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MLB Draft 2012: Kansas City Royals' Future on the Mound Looks Brighter

Image courtesy of: http://www.baltimoresun.com/media/photo/2012-06/70250491.jpg
Image courtesy of: http://www.baltimoresun.com/media/photo/2012-06/70250491.jpg
Zak SchmollAnalyst IJune 6, 2012

When the Kansas City Royals drafted right-handed pitcher Kyle Zimmer and left-handed pitcher Sam Selman, their fans should have been truly excited.

The Royals have been wallowing in mediocrity for so long now they needed to draft starting pitchers who have the potential to lead the rotation. Their first two choices were indeed consistent with this approach.

Kyle Zimmer has not been pitching very long at the University of San Francisco, but he has made a big impression and was drafted in the first round by the Royals.

If you want more background on his impressive progression, check out this article I wrote a few days ago, but his talent is effectively summed up by an MLB cross checker who was interviewed by MLB.com's Jeff Fletcher.

"He's really good," he said. "He at times will pitch with four above-average Major League pitches. ... He's got some adjustments he needs to make in his delivery, but his pure stuff is Major League ready right now."

The Royals need an ace pitcher for the future, and Zimmer has a great chance to become just that.

However, Kansas City still wasn't finished stockpiling their arms and selected left-handed pitcher Sam Selman from Vanderbilt.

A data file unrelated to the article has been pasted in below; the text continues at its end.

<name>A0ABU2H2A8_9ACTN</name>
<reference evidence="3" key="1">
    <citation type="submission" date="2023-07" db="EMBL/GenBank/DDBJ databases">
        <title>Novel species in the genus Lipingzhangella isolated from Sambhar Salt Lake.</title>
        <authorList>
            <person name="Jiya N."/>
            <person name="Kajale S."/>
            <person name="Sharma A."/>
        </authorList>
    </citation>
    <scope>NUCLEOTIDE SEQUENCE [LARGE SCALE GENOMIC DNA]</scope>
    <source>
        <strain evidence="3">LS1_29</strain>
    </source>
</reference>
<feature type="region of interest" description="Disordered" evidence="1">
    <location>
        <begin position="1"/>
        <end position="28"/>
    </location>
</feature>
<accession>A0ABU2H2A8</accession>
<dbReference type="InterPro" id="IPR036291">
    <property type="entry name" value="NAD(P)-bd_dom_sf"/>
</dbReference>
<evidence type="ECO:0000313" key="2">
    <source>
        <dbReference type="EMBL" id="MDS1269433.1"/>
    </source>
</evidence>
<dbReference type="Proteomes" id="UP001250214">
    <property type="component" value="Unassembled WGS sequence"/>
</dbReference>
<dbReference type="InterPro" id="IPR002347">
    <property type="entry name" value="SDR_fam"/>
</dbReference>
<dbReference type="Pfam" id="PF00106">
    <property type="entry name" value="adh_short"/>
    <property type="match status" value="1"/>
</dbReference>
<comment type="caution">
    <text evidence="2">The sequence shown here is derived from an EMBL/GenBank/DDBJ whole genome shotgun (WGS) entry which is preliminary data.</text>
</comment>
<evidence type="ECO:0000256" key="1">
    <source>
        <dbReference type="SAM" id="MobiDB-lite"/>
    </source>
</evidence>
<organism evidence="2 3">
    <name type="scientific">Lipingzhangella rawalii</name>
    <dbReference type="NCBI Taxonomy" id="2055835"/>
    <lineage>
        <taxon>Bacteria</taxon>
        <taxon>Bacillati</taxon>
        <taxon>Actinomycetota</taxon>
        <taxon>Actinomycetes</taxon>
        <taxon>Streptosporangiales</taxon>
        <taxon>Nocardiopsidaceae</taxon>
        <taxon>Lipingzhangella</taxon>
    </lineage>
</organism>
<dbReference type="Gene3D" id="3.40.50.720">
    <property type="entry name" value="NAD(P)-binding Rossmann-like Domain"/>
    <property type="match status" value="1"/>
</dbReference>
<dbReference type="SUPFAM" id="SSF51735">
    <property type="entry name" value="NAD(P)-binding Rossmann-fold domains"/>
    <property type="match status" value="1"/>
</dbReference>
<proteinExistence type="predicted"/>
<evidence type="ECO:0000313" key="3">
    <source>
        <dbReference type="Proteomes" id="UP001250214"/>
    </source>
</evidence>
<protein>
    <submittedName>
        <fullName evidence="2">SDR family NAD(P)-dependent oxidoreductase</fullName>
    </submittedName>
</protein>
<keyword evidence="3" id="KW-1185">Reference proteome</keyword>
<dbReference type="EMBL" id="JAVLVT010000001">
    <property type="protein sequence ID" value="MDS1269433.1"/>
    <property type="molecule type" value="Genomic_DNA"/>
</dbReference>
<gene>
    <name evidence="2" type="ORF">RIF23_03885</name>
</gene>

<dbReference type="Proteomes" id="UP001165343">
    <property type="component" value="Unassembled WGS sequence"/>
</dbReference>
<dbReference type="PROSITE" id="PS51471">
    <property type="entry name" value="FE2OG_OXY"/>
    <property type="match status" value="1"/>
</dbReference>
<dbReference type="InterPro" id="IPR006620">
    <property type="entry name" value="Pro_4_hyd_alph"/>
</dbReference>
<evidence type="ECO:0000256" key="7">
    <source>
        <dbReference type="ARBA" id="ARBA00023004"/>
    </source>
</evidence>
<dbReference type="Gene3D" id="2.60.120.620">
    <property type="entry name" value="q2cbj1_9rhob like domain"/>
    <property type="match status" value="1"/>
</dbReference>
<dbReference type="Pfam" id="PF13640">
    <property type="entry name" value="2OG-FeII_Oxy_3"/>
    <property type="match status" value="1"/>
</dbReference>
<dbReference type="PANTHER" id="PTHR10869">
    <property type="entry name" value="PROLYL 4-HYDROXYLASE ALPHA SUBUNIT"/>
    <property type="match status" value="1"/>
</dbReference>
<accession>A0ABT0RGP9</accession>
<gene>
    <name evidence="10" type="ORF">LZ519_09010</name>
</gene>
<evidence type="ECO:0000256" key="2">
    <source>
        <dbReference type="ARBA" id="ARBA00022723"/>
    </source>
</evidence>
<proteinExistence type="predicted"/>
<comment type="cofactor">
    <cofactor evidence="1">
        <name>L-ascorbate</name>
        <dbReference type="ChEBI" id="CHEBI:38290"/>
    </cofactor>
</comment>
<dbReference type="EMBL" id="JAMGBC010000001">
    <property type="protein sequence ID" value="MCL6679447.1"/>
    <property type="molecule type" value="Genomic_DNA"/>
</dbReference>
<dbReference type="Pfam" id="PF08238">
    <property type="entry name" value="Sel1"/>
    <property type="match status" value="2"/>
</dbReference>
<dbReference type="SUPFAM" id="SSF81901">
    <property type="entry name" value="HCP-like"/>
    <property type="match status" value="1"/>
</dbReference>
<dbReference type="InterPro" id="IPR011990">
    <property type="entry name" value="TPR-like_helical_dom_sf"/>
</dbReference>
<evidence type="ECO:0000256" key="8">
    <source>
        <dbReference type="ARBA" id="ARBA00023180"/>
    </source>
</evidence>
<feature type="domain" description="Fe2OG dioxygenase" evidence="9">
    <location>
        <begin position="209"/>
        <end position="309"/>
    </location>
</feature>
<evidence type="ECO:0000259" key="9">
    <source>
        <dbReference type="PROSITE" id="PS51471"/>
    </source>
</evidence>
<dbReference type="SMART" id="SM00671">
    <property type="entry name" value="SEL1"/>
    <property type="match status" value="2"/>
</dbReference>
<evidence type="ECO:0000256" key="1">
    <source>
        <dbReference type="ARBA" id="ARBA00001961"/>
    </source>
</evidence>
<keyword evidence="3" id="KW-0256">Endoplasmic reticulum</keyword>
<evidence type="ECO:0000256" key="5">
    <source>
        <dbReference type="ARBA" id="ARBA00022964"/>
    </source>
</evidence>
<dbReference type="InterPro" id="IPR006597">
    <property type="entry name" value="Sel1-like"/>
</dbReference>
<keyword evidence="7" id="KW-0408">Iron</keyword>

During the 2012 campaign, Selman went 9-3 with a 3.55 ERA and averaged more than a strikeout per inning. He also held opponents to a .235 batting average.

Left-handed pitchers are always few and far between, and ones with Selman's potential are even rarer.

Kansas City Royals Director of Scouting Lonnie Goldberg told Vinnie Duber of MLB.com the Royals particularly liked his 90-95 mph fastball and good breaking ball.

Both of these men have had quite a bit of NCAA success, and they seem to be ready to move to the next level.

Of course, no prospect is a sure thing, but the Kansas City Royals needed to go after some starting pitchers with high ceilings, and they did just that by drafting Kyle Zimmer and Sam Selman.

Whether you think I know everything or nothing about Major League Baseball, you should follow me on Twitter or become a fan on Facebook and keep in touch. I love hearing what you all have to say!


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